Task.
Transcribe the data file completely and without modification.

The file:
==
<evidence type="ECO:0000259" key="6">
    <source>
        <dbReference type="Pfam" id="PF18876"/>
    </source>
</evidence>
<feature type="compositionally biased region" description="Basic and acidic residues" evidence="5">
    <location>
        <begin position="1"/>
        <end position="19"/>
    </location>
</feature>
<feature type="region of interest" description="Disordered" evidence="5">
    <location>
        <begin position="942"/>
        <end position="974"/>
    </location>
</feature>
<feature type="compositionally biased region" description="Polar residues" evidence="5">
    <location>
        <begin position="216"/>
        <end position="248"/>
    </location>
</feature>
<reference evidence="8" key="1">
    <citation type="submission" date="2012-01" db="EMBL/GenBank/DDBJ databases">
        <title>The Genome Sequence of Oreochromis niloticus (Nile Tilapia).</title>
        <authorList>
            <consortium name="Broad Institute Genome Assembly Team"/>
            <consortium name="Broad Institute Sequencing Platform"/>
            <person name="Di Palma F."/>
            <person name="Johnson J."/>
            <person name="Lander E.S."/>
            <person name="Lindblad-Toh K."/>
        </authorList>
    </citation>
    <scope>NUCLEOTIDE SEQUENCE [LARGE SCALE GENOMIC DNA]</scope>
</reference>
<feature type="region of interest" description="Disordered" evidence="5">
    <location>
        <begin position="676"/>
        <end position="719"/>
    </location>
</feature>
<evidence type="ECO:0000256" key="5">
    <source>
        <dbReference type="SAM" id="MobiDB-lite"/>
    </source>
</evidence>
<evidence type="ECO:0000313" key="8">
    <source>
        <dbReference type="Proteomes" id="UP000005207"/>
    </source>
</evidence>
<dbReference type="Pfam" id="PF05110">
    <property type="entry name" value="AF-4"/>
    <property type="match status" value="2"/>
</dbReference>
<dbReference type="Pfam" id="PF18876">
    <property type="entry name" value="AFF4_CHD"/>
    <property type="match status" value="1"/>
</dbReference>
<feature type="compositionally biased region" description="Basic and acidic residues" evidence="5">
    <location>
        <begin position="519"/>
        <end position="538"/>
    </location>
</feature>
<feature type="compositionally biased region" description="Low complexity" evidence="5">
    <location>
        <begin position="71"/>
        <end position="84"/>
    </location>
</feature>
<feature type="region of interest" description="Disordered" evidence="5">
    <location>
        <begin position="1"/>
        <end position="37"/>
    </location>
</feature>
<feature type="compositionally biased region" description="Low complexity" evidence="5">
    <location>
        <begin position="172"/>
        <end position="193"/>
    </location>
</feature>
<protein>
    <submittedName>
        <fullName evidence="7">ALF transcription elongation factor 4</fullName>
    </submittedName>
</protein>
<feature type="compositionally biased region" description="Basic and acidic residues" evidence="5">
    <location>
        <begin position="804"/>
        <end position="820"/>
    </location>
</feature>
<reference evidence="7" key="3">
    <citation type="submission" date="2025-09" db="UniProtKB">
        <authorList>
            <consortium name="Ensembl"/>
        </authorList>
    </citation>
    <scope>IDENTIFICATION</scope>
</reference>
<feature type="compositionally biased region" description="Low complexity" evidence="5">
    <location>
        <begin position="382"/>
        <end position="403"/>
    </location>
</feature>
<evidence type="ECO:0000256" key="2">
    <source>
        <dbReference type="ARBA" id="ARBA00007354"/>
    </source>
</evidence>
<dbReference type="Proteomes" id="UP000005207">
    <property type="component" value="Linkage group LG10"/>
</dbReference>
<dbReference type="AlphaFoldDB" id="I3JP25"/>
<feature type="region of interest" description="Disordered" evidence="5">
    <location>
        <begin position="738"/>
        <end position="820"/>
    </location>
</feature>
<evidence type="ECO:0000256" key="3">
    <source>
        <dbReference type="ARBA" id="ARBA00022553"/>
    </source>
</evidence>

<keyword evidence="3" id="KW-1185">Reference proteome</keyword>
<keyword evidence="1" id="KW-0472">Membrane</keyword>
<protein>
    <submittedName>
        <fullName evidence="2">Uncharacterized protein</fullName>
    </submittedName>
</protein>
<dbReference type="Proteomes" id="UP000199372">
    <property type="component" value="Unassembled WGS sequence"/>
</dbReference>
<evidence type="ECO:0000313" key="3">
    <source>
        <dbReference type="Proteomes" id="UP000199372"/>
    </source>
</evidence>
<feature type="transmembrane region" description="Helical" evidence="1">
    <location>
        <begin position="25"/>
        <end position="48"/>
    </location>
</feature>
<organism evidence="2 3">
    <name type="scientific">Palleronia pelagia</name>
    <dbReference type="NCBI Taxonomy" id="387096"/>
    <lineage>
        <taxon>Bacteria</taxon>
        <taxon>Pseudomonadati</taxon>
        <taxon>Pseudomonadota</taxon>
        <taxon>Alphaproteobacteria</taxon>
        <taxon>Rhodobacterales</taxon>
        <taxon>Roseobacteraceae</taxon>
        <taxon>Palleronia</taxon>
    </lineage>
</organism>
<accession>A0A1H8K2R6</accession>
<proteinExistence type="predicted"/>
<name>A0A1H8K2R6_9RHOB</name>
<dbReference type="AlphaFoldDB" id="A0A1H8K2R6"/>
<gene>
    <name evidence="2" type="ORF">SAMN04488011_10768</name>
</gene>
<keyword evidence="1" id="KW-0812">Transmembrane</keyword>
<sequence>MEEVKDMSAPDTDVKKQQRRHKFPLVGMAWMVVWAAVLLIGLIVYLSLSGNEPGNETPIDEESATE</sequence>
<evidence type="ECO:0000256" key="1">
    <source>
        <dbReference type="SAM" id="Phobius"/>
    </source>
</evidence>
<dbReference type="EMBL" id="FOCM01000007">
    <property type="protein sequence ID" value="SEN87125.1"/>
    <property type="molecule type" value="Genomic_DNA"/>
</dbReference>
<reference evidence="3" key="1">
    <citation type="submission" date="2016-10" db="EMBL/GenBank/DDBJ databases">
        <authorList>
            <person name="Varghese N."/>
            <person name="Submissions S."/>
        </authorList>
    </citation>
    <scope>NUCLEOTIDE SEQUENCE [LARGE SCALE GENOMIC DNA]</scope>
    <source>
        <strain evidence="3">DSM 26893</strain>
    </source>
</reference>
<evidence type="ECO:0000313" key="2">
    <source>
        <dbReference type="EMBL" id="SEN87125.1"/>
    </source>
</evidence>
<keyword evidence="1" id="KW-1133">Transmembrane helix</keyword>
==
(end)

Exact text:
<evidence type="ECO:0000259" key="6">
    <source>
        <dbReference type="Pfam" id="PF18876"/>
    </source>
</evidence>
<feature type="compositionally biased region" description="Basic and acidic residues" evidence="5">
    <location>
        <begin position="1"/>
        <end position="19"/>
    </location>
</feature>
<feature type="region of interest" description="Disordered" evidence="5">
    <location>
        <begin position="942"/>
        <end position="974"/>
    </location>
</feature>
<feature type="compositionally biased region" description="Polar residues" evidence="5">
    <location>
        <begin position="216"/>
        <end position="248"/>
    </location>
</feature>
<reference evidence="8" key="1">
    <citation type="submission" date="2012-01" db="EMBL/GenBank/DDBJ databases">
        <title>The Genome Sequence of Oreochromis niloticus (Nile Tilapia).</title>
        <authorList>
            <consortium name="Broad Institute Genome Assembly Team"/>
            <consortium name="Broad Institute Sequencing Platform"/>
            <person name="Di Palma F."/>
            <person name="Johnson J."/>
            <person name="Lander E.S."/>
            <person name="Lindblad-Toh K."/>
        </authorList>
    </citation>
    <scope>NUCLEOTIDE SEQUENCE [LARGE SCALE GENOMIC DNA]</scope>
</reference>
<feature type="region of interest" description="Disordered" evidence="5">
    <location>
        <begin position="676"/>
        <end position="719"/>
    </location>
</feature>
<evidence type="ECO:0000256" key="5">
    <source>
        <dbReference type="SAM" id="MobiDB-lite"/>
    </source>
</evidence>
<evidence type="ECO:0000313" key="8">
    <source>
        <dbReference type="Proteomes" id="UP000005207"/>
    </source>
</evidence>
<dbReference type="Pfam" id="PF05110">
    <property type="entry name" value="AF-4"/>
    <property type="match status" value="2"/>
</dbReference>
<dbReference type="Pfam" id="PF18876">
    <property type="entry name" value="AFF4_CHD"/>
    <property type="match status" value="1"/>
</dbReference>
<feature type="compositionally biased region" description="Basic and acidic residues" evidence="5">
    <location>
        <begin position="519"/>
        <end position="538"/>
    </location>
</feature>
<feature type="compositionally biased region" description="Low complexity" evidence="5">
    <location>
        <begin position="71"/>
        <end position="84"/>
    </location>
</feature>
<feature type="region of interest" description="Disordered" evidence="5">
    <location>
        <begin position="1"/>
        <end position="37"/>
    </location>
</feature>
<feature type="compositionally biased region" description="Low complexity" evidence="5">
    <location>
        <begin position="172"/>
        <end position="193"/>
    </location>
</feature>
<protein>
    <submittedName>
        <fullName evidence="7">ALF transcription elongation factor 4</fullName>
    </submittedName>
</protein>
<feature type="compositionally biased region" description="Basic and acidic residues" evidence="5">
    <location>
        <begin position="804"/>
        <end position="820"/>
    </location>
</feature>
<reference evidence="7" key="3">
    <citation type="submission" date="2025-09" db="UniProtKB">
        <authorList>
            <consortium name="Ensembl"/>
        </authorList>
    </citation>
    <scope>IDENTIFICATION</scope>
</reference>
<feature type="compositionally biased region" description="Low complexity" evidence="5">
    <location>
        <begin position="382"/>
        <end position="403"/>
    </location>
</feature>
<evidence type="ECO:0000256" key="2">
    <source>
        <dbReference type="ARBA" id="ARBA00007354"/>
    </source>
</evidence>
<dbReference type="Proteomes" id="UP000005207">
    <property type="component" value="Linkage group LG10"/>
</dbReference>
<dbReference type="AlphaFoldDB" id="I3JP25"/>
<feature type="region of interest" description="Disordered" evidence="5">
    <location>
        <begin position="738"/>
        <end position="820"/>
    </location>
</feature>
<evidence type="ECO:0000256" key="3">
    <source>
        <dbReference type="ARBA" id="ARBA00022553"/>
    </source>
</evidence>

<keyword evidence="3" id="KW-1185">Reference proteome</keyword>
<keyword evidence="1" id="KW-0472">Membrane</keyword>
<protein>
    <submittedName>
        <fullName evidence="2">Uncharacterized protein</fullName>
    </submittedName>
</protein>
<dbReference type="Proteomes" id="UP000199372">
    <property type="component" value="Unassembled WGS sequence"/>
</dbReference>
<evidence type="ECO:0000313" key="3">
    <source>
        <dbReference type="Proteomes" id="UP000199372"/>
    </source>
</evidence>
<feature type="transmembrane region" description="Helical" evidence="1">
    <location>
        <begin position="25"/>
        <end position="48"/>
    </location>
</feature>
<organism evidence="2 3">
    <name type="scientific">Palleronia pelagia</name>
    <dbReference type="NCBI Taxonomy" id="387096"/>
    <lineage>
        <taxon>Bacteria</taxon>
        <taxon>Pseudomonadati</taxon>
        <taxon>Pseudomonadota</taxon>
        <taxon>Alphaproteobacteria</taxon>
        <taxon>Rhodobacterales</taxon>
        <taxon>Roseobacteraceae</taxon>
        <taxon>Palleronia</taxon>
    </lineage>
</organism>
<accession>A0A1H8K2R6</accession>
<proteinExistence type="predicted"/>
<name>A0A1H8K2R6_9RHOB</name>
<dbReference type="AlphaFoldDB" id="A0A1H8K2R6"/>
<gene>
    <name evidence="2" type="ORF">SAMN04488011_10768</name>
</gene>
<keyword evidence="1" id="KW-0812">Transmembrane</keyword>
<sequence>MEEVKDMSAPDTDVKKQQRRHKFPLVGMAWMVVWAAVLLIGLIVYLSLSGNEPGNETPIDEESATE</sequence>
<evidence type="ECO:0000256" key="1">
    <source>
        <dbReference type="SAM" id="Phobius"/>
    </source>
</evidence>
<dbReference type="EMBL" id="FOCM01000007">
    <property type="protein sequence ID" value="SEN87125.1"/>
    <property type="molecule type" value="Genomic_DNA"/>
</dbReference>
<reference evidence="3" key="1">
    <citation type="submission" date="2016-10" db="EMBL/GenBank/DDBJ databases">
        <authorList>
            <person name="Varghese N."/>
            <person name="Submissions S."/>
        </authorList>
    </citation>
    <scope>NUCLEOTIDE SEQUENCE [LARGE SCALE GENOMIC DNA]</scope>
    <source>
        <strain evidence="3">DSM 26893</strain>
    </source>
</reference>
<evidence type="ECO:0000313" key="2">
    <source>
        <dbReference type="EMBL" id="SEN87125.1"/>
    </source>
</evidence>
<keyword evidence="1" id="KW-1133">Transmembrane helix</keyword>